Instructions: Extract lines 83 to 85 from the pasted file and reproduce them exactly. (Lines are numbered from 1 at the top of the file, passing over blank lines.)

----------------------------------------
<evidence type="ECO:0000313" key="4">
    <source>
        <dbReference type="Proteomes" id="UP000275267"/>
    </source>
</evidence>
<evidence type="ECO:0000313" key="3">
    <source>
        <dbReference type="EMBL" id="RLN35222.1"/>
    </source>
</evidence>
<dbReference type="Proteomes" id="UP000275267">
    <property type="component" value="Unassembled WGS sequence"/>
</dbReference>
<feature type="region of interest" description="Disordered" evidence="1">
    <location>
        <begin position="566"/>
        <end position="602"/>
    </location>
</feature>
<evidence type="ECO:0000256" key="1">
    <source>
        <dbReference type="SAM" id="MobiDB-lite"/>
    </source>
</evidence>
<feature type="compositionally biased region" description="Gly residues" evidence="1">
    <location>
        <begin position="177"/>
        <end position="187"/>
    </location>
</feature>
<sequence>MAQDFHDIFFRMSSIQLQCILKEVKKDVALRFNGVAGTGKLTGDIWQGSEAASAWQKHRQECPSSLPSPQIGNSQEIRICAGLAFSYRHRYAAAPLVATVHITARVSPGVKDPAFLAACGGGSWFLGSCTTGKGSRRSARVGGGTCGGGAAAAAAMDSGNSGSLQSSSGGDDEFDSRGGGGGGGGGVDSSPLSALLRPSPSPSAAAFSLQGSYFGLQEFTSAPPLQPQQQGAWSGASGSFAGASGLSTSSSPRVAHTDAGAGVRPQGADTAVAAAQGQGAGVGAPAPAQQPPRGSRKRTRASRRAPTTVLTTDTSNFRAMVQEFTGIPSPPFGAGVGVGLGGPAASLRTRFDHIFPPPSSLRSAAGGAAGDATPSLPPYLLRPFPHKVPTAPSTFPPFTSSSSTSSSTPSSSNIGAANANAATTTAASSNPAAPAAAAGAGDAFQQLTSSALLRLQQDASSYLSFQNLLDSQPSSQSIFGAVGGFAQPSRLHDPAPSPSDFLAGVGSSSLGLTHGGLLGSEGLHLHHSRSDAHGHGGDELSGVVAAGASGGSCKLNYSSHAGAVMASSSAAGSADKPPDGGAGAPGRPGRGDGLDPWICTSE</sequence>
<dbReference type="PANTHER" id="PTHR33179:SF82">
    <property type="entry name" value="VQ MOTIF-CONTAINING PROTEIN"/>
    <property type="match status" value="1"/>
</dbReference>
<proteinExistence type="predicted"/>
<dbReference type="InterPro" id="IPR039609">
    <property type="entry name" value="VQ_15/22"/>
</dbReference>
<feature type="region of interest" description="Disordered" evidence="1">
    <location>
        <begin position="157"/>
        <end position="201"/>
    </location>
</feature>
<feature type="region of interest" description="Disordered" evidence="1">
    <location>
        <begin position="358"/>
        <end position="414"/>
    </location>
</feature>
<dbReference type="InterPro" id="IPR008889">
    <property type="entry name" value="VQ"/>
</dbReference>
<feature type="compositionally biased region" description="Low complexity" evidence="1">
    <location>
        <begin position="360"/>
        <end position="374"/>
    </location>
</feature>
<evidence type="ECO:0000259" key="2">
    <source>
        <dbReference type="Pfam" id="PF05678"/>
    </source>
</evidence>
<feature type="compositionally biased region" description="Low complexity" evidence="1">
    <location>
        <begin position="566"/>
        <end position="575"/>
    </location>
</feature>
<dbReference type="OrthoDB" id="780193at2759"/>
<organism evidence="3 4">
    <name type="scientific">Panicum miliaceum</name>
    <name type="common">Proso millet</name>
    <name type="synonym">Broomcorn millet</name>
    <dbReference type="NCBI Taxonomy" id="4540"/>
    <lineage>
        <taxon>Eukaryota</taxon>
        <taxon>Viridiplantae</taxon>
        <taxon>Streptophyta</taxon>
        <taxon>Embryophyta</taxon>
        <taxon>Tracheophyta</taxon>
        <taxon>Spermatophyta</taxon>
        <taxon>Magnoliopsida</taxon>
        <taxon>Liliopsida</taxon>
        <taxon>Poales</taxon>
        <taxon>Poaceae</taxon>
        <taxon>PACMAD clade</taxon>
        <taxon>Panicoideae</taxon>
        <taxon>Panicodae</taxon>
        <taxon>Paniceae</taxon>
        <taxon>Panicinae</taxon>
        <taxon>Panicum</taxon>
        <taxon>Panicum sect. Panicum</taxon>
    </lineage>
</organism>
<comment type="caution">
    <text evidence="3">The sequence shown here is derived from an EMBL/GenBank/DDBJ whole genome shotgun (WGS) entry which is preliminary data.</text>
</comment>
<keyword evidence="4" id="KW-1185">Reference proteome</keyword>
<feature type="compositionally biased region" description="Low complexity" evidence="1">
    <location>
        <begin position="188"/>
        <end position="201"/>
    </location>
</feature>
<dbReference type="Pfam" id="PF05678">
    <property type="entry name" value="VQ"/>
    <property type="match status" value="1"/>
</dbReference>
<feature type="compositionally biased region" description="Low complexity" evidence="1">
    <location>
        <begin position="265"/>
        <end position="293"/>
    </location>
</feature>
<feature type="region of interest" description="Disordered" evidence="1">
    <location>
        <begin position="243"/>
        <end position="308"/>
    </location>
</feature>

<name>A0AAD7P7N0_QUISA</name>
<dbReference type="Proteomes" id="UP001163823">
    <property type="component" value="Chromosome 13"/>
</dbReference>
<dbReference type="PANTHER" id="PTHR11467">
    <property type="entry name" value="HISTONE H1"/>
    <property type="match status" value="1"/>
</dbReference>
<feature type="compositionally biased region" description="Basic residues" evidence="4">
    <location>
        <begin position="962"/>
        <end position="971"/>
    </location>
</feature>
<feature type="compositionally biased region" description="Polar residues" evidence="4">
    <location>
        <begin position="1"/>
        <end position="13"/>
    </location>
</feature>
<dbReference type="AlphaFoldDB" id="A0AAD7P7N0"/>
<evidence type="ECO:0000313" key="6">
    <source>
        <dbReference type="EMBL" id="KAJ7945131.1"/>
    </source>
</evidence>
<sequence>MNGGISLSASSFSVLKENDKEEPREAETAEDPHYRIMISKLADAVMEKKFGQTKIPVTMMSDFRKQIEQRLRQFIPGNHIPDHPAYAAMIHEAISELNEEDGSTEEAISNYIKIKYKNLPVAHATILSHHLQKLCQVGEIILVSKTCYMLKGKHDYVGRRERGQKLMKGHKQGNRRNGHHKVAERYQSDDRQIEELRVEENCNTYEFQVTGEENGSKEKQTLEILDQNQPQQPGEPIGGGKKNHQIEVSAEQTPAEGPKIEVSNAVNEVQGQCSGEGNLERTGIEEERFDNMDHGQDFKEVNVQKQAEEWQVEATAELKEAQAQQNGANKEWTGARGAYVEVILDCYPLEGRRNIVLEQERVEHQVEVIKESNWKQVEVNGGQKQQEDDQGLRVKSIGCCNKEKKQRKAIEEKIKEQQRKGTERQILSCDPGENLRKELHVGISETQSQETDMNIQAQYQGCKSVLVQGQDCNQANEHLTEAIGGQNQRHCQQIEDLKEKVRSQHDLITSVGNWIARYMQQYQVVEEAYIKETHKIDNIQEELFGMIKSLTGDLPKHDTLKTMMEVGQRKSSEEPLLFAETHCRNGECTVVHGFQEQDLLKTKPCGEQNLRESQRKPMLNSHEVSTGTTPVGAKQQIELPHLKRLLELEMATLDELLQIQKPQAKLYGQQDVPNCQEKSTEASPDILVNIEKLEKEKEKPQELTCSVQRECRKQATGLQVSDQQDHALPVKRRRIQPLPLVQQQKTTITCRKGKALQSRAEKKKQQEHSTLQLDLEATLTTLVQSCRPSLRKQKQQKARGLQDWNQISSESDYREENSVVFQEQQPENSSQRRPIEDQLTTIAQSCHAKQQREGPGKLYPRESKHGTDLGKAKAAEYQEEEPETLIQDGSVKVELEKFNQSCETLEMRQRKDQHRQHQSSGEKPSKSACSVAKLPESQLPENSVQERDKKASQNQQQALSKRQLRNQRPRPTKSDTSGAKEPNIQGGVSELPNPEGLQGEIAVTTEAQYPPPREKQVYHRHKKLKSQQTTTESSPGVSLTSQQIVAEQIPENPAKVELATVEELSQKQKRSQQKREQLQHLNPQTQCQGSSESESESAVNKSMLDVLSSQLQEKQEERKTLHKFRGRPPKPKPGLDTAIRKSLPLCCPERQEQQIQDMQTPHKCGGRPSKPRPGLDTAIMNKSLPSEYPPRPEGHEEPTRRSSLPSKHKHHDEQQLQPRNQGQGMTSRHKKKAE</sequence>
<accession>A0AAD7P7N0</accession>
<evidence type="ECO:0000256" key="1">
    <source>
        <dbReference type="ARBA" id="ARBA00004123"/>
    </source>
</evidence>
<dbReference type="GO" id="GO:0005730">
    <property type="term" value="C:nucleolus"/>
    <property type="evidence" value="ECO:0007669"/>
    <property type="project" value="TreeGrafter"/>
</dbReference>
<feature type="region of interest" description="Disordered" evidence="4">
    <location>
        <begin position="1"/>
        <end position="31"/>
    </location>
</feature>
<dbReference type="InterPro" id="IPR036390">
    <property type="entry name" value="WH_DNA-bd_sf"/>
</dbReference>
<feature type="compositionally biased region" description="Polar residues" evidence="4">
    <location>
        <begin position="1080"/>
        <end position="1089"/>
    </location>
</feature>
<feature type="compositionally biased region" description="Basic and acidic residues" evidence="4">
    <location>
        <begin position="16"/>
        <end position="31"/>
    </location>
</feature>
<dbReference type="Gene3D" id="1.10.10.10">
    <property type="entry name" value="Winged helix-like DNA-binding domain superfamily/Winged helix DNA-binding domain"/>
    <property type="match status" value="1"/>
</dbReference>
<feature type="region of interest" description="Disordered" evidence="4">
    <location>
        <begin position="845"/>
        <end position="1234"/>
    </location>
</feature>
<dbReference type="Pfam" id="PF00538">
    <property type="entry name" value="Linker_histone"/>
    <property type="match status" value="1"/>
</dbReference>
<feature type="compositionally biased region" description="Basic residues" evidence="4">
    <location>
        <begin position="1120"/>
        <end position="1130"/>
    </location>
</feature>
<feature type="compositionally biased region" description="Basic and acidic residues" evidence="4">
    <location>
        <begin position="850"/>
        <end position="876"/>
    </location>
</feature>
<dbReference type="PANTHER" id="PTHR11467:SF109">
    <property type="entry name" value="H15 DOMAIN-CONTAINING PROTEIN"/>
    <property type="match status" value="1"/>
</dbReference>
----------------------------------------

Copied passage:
        <taxon>Tracheophyta</taxon>
        <taxon>Spermatophyta</taxon>
        <taxon>Magnoliopsida</taxon>